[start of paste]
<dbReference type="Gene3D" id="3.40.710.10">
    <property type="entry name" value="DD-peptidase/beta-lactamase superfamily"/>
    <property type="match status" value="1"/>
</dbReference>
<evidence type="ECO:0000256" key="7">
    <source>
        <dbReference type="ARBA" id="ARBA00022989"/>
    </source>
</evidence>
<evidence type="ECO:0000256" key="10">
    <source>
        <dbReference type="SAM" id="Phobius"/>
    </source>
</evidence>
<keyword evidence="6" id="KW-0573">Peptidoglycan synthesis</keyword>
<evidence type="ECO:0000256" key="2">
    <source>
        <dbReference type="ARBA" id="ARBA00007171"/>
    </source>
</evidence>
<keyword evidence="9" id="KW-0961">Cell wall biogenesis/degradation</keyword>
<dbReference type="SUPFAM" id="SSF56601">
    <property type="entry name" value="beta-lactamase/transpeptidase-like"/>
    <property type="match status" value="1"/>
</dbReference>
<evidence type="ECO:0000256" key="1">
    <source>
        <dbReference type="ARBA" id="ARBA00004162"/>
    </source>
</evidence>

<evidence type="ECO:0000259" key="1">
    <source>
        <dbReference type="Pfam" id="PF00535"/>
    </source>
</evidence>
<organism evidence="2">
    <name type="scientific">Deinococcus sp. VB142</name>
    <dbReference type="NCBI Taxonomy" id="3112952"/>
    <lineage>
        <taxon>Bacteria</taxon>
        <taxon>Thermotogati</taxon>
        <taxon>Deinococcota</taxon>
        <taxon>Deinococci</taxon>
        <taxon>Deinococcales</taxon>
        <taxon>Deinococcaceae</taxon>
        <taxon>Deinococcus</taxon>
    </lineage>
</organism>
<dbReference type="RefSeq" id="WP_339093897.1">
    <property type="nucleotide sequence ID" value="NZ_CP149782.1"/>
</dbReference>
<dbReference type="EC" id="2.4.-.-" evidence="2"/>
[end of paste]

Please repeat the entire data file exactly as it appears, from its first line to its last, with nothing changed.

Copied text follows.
<dbReference type="Gene3D" id="3.40.710.10">
    <property type="entry name" value="DD-peptidase/beta-lactamase superfamily"/>
    <property type="match status" value="1"/>
</dbReference>
<evidence type="ECO:0000256" key="7">
    <source>
        <dbReference type="ARBA" id="ARBA00022989"/>
    </source>
</evidence>
<evidence type="ECO:0000256" key="10">
    <source>
        <dbReference type="SAM" id="Phobius"/>
    </source>
</evidence>
<keyword evidence="6" id="KW-0573">Peptidoglycan synthesis</keyword>
<evidence type="ECO:0000256" key="2">
    <source>
        <dbReference type="ARBA" id="ARBA00007171"/>
    </source>
</evidence>
<keyword evidence="9" id="KW-0961">Cell wall biogenesis/degradation</keyword>
<dbReference type="SUPFAM" id="SSF56601">
    <property type="entry name" value="beta-lactamase/transpeptidase-like"/>
    <property type="match status" value="1"/>
</dbReference>
<evidence type="ECO:0000256" key="1">
    <source>
        <dbReference type="ARBA" id="ARBA00004162"/>
    </source>
</evidence>

<evidence type="ECO:0000259" key="1">
    <source>
        <dbReference type="Pfam" id="PF00535"/>
    </source>
</evidence>
<organism evidence="2">
    <name type="scientific">Deinococcus sp. VB142</name>
    <dbReference type="NCBI Taxonomy" id="3112952"/>
    <lineage>
        <taxon>Bacteria</taxon>
        <taxon>Thermotogati</taxon>
        <taxon>Deinococcota</taxon>
        <taxon>Deinococci</taxon>
        <taxon>Deinococcales</taxon>
        <taxon>Deinococcaceae</taxon>
        <taxon>Deinococcus</taxon>
    </lineage>
</organism>
<dbReference type="RefSeq" id="WP_339093897.1">
    <property type="nucleotide sequence ID" value="NZ_CP149782.1"/>
</dbReference>
<dbReference type="EC" id="2.4.-.-" evidence="2"/>